Scotiabank Giller Prize shortlist announced

Published On October 5, 2015 | By Humber News | News
Literature immerses readers and takes them to a new world full of imagination and catharsis. Photo from FLICKR Commons: Pedro Jesus.

Literature immerses readers and takes them to a new world full of imagination and catharsis. Photo from FLICKR Commons: Pedro Jesus.

By Shaun Fitl

The Scotiabank Giller Prize 2015 shortlist was announced today.

The nominated authors are André Alexis, Samuel Archibald, Rachel Cusk, Heather O’Neill and Anakana Schofield.

The Giller Prize was created in 1994 by Jack Rabinovitch in memory of his wife Doris Giller, who had lost her battle with cancer the prior year.

The award recognizes excellent Canadian fiction in different formats originally with a cash prize of $25,000.

The cash prize increased as years went by with the Giller Prize’s partnership with Scotiabank.

In 2014, Rabinovitch announced the prize would now be $100,000, making the Giller Prize the richest fiction prize in Canada.

Scotiabank said the prize speaks to what it wants to represent as a bank in terms of the enrichment of communities through the arts.

The long-list had been announced Sept. 9 and included 12 different titles, chosen from a pool of 168 books.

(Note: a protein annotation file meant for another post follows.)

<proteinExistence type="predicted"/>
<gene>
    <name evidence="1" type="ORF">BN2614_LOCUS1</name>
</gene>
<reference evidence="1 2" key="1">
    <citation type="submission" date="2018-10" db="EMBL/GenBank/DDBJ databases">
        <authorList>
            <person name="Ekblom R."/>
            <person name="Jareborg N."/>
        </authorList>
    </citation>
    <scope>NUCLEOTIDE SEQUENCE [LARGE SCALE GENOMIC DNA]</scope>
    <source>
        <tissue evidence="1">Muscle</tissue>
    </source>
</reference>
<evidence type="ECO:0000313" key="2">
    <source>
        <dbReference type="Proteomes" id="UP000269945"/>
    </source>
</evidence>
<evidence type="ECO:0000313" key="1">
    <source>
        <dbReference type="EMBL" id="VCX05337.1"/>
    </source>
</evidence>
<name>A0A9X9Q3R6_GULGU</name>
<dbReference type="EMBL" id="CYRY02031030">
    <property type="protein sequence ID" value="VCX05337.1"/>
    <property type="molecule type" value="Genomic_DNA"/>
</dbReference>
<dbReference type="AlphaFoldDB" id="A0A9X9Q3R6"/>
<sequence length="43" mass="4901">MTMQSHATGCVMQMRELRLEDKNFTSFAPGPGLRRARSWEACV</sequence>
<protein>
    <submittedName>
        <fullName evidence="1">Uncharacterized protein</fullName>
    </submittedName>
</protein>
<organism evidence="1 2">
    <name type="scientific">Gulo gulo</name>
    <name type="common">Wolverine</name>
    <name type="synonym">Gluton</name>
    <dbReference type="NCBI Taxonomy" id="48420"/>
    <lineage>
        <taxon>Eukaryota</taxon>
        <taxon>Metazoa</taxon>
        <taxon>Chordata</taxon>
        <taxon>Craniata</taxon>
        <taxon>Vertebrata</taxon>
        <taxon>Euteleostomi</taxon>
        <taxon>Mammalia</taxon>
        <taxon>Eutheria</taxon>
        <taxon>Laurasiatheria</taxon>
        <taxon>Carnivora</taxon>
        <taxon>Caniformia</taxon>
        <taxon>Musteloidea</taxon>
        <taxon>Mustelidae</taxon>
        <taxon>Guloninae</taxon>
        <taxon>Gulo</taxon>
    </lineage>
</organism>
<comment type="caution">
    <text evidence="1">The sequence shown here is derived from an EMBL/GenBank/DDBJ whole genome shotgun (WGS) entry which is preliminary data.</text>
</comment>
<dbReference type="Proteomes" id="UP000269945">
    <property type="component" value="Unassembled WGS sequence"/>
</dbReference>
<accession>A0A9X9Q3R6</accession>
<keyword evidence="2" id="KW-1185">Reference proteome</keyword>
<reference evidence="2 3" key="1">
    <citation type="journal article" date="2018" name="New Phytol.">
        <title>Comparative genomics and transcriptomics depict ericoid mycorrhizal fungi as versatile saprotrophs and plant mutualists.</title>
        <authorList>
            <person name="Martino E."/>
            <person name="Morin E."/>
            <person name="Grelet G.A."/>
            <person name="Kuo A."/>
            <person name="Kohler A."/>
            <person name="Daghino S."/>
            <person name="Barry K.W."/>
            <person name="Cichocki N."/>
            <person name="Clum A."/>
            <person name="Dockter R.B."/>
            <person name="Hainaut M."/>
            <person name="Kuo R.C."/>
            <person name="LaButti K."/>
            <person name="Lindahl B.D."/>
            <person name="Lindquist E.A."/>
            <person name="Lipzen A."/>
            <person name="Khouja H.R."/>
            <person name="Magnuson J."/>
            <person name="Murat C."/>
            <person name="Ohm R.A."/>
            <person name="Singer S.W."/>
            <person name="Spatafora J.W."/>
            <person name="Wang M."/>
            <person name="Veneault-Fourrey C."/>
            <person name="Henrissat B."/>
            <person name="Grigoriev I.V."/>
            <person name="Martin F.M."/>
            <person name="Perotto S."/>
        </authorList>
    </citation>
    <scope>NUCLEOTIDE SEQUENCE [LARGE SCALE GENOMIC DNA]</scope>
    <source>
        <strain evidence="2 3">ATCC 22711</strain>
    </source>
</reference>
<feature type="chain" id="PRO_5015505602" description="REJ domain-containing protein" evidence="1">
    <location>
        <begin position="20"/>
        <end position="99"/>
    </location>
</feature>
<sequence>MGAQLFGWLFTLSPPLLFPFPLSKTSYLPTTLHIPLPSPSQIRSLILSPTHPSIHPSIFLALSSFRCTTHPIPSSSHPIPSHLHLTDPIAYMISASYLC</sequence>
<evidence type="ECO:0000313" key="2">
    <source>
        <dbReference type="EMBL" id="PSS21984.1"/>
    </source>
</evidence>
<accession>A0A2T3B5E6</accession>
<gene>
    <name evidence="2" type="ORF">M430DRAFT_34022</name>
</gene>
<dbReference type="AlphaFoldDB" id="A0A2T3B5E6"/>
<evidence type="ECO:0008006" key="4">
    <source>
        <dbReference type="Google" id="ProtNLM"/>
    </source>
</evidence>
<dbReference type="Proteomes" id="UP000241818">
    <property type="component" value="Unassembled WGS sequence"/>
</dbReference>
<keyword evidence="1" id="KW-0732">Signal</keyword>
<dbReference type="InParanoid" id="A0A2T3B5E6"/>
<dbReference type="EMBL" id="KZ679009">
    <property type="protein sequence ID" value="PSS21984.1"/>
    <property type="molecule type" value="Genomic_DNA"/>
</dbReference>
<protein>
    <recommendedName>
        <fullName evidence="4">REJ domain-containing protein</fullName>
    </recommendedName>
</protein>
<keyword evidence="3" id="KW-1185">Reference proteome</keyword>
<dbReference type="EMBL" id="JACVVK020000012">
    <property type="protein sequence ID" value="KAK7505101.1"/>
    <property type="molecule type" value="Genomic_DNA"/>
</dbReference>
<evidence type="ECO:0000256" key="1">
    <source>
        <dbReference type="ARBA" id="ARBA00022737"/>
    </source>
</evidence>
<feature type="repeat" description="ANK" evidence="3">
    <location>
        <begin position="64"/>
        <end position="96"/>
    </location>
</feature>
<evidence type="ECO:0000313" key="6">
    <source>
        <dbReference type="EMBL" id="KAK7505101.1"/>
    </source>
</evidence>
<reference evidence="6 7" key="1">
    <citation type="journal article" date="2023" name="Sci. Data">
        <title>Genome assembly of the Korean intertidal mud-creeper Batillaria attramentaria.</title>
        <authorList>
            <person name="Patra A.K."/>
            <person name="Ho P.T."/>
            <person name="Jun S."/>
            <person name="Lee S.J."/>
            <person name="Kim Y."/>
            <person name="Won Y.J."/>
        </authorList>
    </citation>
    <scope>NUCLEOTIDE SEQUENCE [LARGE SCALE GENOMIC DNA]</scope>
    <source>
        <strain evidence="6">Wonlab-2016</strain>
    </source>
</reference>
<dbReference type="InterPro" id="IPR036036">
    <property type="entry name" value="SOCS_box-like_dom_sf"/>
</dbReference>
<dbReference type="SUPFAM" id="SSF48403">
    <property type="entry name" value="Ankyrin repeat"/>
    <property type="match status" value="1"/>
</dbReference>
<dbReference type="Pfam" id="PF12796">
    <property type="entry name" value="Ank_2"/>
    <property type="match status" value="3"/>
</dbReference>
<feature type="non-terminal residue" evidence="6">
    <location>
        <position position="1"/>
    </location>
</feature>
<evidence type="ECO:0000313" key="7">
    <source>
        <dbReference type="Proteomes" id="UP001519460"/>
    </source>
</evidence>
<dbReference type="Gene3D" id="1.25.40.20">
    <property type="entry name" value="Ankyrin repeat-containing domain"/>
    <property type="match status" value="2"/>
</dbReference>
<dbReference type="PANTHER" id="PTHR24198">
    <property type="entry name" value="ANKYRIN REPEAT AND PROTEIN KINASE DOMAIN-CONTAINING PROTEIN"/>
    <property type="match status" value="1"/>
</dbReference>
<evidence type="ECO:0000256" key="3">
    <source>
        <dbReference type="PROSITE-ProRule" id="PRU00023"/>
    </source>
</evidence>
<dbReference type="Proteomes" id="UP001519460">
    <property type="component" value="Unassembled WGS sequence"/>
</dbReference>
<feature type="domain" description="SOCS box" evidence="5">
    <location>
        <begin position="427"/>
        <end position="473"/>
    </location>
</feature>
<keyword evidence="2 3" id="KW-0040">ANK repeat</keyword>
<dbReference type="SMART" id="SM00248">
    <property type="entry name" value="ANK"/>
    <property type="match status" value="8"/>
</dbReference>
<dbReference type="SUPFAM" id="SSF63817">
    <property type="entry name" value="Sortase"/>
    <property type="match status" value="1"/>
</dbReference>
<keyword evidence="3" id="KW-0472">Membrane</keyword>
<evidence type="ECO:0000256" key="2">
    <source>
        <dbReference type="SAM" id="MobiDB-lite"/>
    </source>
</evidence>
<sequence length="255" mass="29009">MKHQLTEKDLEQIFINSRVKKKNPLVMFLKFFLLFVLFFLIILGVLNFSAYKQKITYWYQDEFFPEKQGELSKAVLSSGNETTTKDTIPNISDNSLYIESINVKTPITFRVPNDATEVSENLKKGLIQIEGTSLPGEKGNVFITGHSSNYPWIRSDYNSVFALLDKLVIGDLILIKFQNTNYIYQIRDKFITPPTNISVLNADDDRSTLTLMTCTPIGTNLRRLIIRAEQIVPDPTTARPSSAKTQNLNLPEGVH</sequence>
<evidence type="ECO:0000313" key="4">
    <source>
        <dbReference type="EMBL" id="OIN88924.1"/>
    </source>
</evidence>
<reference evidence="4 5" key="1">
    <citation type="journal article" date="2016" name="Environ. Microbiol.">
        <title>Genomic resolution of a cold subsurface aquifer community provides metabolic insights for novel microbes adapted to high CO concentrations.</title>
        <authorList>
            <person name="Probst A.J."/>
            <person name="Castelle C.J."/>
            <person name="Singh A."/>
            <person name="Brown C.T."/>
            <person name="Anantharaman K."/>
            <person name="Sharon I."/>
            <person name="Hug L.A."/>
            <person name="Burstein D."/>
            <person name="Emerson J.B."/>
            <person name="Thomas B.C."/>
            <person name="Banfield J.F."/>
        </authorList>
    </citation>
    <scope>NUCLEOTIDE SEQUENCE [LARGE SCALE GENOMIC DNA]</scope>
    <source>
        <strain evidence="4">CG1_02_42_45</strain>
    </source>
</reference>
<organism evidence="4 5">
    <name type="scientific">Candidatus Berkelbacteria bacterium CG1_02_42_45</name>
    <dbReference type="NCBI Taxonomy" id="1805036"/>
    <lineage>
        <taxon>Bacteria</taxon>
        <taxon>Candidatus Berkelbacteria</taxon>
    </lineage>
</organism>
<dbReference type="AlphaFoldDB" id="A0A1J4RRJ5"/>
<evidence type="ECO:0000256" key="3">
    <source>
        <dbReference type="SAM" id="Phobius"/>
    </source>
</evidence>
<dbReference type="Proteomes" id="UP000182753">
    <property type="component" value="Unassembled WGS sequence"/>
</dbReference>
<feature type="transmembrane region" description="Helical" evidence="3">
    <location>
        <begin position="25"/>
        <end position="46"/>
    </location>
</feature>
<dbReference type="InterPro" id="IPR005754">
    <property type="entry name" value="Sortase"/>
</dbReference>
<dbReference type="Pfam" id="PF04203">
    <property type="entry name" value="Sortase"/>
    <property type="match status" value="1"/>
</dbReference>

The prestigious jury includes writers including John Boyne, Cecil Foster, Alexander MacLeod, Alison Pick and Helen Oyeyemi.

The jury applauds the “extraordinary treasures found in contemporary Canadian literature” in a statement on the Scotiabank Giller Prize website.

Dr. Dan Andreae is a professor of psychology at University of Guelph-Humber.

“There is an interplay between the content and the form… the content is the plot and how it unfolds and the form is how it is presented,” said Andreae. “This depends on the language used.”

In terms of how the stories are able to take the reader to a new world, there is an element of systematic relation between each reader and each word that is written.

“It depends on how we identify with the characters, the protagonists,” said Andreae.

“Is there a piece of reality that we can see ourselves in? We put ourselves into the characters and think ‘What would they do?’ and ‘Would I do the same thing?’” said Andreae.

One of the most important elements in what makes a story great is the level of entertainment, said Andreae.

But the bottom line is, “It all depends on the individual and the circumstance and (some) sense of escape in a positive way,” said Andreae.

Readers are looking for a bridge between themselves and the rest of the world, said Andreae.

The journey of the novel wouldn’t make sense without the ending, said Anna Bravo, a first-year Occupational Therapist Assistant/Physiotherapist Assistant student.

“I think the ending makes the novel great,” said Bravo. “It really ties everything together.”

“It is the part that everybody is waiting for, that dramatic finish,” said Bravo.

Readers have the opportunity to get insight into the minds and perspectives of the writers during the Between the Pages presentations, scheduled in October and November.

The earliest date is Oct. 21 at Vancouver Playhouse in Vancouver.

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